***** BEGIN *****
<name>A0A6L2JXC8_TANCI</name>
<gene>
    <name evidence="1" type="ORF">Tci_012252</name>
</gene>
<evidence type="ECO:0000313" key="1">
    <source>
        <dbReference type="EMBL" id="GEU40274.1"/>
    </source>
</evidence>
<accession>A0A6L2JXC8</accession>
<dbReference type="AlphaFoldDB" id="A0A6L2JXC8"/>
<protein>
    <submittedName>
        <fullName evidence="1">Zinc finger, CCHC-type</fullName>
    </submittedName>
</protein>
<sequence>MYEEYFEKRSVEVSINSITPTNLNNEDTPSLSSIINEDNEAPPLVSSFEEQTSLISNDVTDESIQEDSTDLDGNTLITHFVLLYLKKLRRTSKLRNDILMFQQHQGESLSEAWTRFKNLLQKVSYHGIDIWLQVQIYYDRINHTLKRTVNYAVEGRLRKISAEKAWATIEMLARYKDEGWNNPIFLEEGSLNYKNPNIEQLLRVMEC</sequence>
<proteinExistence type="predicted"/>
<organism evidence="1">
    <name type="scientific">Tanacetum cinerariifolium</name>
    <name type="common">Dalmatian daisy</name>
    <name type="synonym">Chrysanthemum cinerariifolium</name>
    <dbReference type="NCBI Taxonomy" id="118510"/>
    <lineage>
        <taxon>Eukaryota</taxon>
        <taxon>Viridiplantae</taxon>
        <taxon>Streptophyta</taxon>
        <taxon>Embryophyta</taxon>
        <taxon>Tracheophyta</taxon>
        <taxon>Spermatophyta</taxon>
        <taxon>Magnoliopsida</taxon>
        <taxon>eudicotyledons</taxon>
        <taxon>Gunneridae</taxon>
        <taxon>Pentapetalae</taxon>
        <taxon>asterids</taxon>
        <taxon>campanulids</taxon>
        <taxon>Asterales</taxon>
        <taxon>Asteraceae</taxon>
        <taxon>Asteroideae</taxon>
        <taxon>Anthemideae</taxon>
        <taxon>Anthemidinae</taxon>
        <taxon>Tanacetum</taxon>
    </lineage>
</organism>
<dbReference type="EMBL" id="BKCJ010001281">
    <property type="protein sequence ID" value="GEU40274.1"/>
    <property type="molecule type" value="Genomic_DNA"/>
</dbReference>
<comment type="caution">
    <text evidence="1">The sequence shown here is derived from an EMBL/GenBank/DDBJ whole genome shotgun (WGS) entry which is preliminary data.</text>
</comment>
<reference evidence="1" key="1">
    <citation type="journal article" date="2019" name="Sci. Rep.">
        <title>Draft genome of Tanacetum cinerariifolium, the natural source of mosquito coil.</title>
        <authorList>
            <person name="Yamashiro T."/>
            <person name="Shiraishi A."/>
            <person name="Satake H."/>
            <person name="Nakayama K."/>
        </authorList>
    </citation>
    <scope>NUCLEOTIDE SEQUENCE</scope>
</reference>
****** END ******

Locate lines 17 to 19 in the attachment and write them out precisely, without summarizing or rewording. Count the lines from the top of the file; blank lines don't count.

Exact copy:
<sequence>MYEEYFEKRSVEVSINSITPTNLNNEDTPSLSSIINEDNEAPPLVSSFEEQTSLISNDVTDESIQEDSTDLDGNTLITHFVLLYLKKLRRTSKLRNDILMFQQHQGESLSEAWTRFKNLLQKVSYHGIDIWLQVQIYYDRINHTLKRTVNYAVEGRLRKISAEKAWATIEMLARYKDEGWNNPIFLEEGSLNYKNPNIEQLLRVMEC</sequence>
<proteinExistence type="predicted"/>
<organism evidence="1">